Tuesday, March 29, 2005

BLAKEMAN ADDS A NOTE ABOUT KESTRELS

BLAKEMAN ADDS A NOTE ABOUT KESTRELS


Marie,

Like others, I appreciate your posting of the kestrel notes. The species was the first raptor to invade and abide in urban areas, in the 19th century with the construction of taller buildings.

I don't think we want this website to stray too far from Central Park's red-tails, a central story theme of your wonderful webpage. But because American kestrels (formerly called "sparrow hawks") can be so commonly encountered in every city of any size, their appearance here only adds to the urban hawk story. These delightful little falcons are full of spunk and inhabit cities without inhibition.
Urban hawk watchers should be aware (as many certainly are) of this engaging species. It was the first raptor I worked with, and I shall never forget its wonderful personality. These little falcons always act like they are the size of gyrfalcons, uninhibited by hardly anything they encounter in the city.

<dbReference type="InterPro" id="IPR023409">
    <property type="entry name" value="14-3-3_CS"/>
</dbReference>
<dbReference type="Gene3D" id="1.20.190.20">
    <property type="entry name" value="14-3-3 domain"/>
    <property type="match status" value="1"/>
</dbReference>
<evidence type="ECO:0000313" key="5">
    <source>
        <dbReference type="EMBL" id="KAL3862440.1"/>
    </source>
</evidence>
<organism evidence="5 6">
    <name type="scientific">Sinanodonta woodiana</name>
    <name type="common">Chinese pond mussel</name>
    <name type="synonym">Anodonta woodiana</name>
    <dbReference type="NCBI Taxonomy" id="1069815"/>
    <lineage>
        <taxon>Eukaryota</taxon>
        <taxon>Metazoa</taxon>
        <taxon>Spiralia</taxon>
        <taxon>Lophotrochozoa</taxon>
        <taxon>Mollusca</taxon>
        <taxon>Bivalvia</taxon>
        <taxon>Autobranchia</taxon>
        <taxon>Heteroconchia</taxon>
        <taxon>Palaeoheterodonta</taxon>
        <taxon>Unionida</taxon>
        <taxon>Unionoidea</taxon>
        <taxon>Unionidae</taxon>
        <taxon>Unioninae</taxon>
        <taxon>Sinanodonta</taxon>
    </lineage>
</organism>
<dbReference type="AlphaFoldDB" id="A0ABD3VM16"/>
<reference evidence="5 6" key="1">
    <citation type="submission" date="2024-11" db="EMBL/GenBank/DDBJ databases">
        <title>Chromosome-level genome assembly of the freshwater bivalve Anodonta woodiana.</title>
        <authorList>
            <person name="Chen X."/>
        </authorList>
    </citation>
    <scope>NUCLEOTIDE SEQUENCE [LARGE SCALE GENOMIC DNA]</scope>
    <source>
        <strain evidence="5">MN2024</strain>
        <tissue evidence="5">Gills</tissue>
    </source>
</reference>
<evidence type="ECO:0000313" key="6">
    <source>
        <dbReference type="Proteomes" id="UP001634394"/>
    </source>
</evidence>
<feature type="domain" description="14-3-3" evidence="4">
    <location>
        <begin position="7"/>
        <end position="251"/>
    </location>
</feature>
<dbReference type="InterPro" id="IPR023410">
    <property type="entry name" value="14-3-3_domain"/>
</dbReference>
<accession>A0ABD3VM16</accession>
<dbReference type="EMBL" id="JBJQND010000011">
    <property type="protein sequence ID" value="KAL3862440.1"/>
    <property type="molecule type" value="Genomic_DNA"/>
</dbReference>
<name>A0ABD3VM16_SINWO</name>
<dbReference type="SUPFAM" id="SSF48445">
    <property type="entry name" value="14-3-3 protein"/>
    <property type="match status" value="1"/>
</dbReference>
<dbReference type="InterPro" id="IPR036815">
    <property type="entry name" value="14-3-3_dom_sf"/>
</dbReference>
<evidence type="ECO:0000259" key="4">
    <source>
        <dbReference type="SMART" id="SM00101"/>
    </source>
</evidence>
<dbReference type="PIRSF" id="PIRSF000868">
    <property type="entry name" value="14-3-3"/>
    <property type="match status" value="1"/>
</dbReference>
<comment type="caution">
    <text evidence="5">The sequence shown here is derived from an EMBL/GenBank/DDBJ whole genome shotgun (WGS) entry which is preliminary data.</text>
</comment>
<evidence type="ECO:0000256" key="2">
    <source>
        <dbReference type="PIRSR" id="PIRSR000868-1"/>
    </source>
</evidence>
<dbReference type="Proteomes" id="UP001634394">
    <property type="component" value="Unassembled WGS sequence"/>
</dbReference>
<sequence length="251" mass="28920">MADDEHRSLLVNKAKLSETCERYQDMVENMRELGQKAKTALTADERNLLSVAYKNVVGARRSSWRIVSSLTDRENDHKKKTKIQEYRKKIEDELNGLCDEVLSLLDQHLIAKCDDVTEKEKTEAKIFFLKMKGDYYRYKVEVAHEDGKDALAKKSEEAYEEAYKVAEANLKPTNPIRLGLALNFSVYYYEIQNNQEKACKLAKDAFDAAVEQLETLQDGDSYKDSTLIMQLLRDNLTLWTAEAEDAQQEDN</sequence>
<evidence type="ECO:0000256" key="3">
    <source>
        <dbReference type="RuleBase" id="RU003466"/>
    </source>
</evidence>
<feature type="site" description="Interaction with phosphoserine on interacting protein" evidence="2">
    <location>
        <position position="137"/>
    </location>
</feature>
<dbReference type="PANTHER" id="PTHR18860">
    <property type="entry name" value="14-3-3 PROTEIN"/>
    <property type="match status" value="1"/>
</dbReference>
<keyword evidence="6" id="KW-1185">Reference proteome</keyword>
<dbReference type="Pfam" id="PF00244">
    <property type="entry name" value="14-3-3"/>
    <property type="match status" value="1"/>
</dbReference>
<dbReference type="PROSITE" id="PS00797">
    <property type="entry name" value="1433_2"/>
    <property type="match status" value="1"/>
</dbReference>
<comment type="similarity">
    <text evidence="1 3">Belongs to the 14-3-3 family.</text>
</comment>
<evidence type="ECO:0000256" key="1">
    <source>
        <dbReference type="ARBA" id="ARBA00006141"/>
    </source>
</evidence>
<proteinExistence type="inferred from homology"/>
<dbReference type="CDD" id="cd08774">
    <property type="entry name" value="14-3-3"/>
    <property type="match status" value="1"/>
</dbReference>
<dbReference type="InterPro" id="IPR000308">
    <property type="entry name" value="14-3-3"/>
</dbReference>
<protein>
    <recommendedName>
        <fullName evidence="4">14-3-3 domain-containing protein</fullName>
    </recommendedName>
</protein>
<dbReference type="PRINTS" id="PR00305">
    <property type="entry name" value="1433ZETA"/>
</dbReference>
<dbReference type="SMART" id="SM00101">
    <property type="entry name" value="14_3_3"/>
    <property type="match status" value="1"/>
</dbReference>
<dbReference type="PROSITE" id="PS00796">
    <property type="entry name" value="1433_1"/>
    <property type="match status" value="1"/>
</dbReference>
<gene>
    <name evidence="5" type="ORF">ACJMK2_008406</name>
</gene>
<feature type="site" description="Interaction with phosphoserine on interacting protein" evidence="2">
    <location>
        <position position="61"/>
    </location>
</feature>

In rural areas, they share one trait with the red-tail that keeps them from being held in universal high regard -- they are merely common. Personally, I don't let commonality restrict my respect and esteem for either species. Some folks think they have to go to the Arctic to see a wild gyrfalcon, or to Africa to see a hawk-eagle of some sort to be "significant." For me, the kestrel and red-tail are quite sufficient. As visitors here can see, there is still much to be learned about these common species, and always much to be thrilled by. I'll leave the gyrs and African raptors to others. My spirits rise when I see a rural kestrel or red-tail -- and even more so at the sight of one in the city.

[And may I help everyone get the pronunciation of "gyrfalcon" right? I know, it looks like it should be "GIRE-falcon." But like so much else dealing with raptors used in early falconry, the bird's name derives from some antiquated terms from a former time in the development of English. The proper modern pronunciation is "JERR-falcon," spelling notwithstanding. And technically, a male gyrfalcon is called the jerkin, pronounced as spelled.

I hope this helps someone new to all of this. I embarrassed myself royally before some professors as a freshmen when I made some revelatory comment in class about a "gire-falcon." Oh, well.]

Sincerely,

John A. Blakeman